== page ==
I bet you’ve had occasion to wonder just what the label ‘artisanal’ or the term ‘artisan’ really mean. The unregulated adjective has been appropriated by marketers to describe everything from bread to beer. But often, in the branding world, the tag simply implies ‘natural’.
In truth, there are many factors involved in defining ‘artisanal’—and one is indeed that the product is created from natural materials. But a single criterion does not an artisan make. Another is that artisan products are made from locally sourced materials. Materials that, in many examples, have been used by their ancestors for centuries to create the same pieces, in much the same way.
Natural products also have a much smaller environmental footprint and that is significant. Being locally sourced means that no one used gallons of fossil fuel to transport the raw materials to the artist. Using locally sourced materials also values tradition. Like the clay that our artisan partners in Mexico dig from the soil with their own hands. The way their great-great-great grandparents did.
Artisanal products don’t just preserve nature, they preserve centuries of cultural heritage that would otherwise be lost. These pieces are living history—created from generations of families taking the time to refine their craft.
And these traditional materials are still available to them only because they haven’t overused their raw supplies. Think of the environmental devastation of the palm oil craze, for example. Created by overharvesting for mass industrial production. Sustainable—and small—is big in our world.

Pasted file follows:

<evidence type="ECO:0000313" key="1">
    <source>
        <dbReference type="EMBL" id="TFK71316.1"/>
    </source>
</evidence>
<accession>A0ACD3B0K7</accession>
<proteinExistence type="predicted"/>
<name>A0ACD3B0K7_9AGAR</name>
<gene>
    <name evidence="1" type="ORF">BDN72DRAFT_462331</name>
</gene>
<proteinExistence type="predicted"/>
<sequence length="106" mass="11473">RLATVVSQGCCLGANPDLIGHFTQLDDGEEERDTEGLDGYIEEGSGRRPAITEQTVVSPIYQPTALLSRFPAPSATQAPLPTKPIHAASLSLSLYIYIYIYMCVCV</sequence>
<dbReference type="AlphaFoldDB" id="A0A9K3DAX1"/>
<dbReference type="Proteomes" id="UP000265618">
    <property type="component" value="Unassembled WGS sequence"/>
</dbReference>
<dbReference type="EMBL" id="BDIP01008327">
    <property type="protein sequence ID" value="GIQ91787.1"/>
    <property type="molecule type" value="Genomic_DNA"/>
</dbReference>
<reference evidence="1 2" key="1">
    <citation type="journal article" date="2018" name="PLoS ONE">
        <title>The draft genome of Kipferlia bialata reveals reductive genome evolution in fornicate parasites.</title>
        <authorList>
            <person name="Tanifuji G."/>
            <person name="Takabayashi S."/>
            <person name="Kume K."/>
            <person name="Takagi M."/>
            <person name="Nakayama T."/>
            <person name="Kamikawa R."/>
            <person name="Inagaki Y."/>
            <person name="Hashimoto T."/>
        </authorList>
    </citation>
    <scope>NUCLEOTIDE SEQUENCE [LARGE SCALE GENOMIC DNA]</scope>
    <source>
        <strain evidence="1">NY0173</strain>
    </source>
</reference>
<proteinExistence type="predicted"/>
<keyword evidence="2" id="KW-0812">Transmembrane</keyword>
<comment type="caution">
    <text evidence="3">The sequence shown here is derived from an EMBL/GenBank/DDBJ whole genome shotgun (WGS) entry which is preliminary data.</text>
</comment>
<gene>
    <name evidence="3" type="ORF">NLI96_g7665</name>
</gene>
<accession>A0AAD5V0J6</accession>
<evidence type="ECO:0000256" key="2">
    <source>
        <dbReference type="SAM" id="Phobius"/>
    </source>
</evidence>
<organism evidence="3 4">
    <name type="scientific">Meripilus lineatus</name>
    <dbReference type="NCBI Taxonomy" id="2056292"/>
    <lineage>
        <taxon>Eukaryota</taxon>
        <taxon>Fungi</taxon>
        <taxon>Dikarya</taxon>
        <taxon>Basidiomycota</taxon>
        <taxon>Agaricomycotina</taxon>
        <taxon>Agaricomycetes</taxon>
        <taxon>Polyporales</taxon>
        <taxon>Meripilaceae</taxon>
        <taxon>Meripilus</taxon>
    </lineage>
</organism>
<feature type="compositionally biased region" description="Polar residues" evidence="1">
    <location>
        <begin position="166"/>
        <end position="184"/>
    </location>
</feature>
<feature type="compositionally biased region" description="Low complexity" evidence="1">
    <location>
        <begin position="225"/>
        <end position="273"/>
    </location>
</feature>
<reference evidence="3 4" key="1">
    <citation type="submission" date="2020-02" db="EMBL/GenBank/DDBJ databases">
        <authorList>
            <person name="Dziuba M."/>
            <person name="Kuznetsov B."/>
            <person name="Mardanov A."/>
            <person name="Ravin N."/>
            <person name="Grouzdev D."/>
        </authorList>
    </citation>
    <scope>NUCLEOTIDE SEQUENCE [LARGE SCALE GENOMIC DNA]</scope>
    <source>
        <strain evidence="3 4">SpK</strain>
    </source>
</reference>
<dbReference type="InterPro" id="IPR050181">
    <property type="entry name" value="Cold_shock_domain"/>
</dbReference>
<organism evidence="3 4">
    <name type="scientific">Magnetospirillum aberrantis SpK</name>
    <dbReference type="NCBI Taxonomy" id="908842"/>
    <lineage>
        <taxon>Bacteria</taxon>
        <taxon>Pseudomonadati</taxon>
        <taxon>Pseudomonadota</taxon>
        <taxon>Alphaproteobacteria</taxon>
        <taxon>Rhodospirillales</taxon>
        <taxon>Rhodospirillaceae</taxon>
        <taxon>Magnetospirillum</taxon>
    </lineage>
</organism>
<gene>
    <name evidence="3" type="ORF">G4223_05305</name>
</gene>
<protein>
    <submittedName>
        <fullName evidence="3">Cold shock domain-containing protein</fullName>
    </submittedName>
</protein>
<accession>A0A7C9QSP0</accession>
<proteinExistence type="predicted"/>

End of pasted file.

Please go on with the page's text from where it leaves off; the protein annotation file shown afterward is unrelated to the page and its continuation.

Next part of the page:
The artisan trade can also transform the perception of refugee work while providing an outlet for both creativity and income. Witness our projects in Bidi Bidi with the incredible refugee women from South Sudan. Against all odds, this group of strong women created a cultural community and a better life for themselves inside a refugee camp—by designing scarves and bandanas. Artisanal goods are, by their nature, exclusive. There is a smaller number of each piece available for many reasons. Among them are slow design, collaboration, and respect for cultural heritage. This, in turn, makes each piece more valuable.
Yet another value in working with artisans is the quality of the product. And the ability for us to be able to show you, the customer, where the product originated and who you are helping with your purchase. It’s very important to us that the product has a clear chain of supply. And that the majority of the purchase price ends up back in the artisan’s community. Having an income benefits the artisan themselves, as well the community they live in. Benefits all round.
The list of advantages to you, to the artisan, to all of us—is long. Sustainability, increasing local income, preserving ancient culture, providing a quality product.
And the result? Collective benefit from deep layers of responsible ethical sourcing. That’s what artisanal really means.
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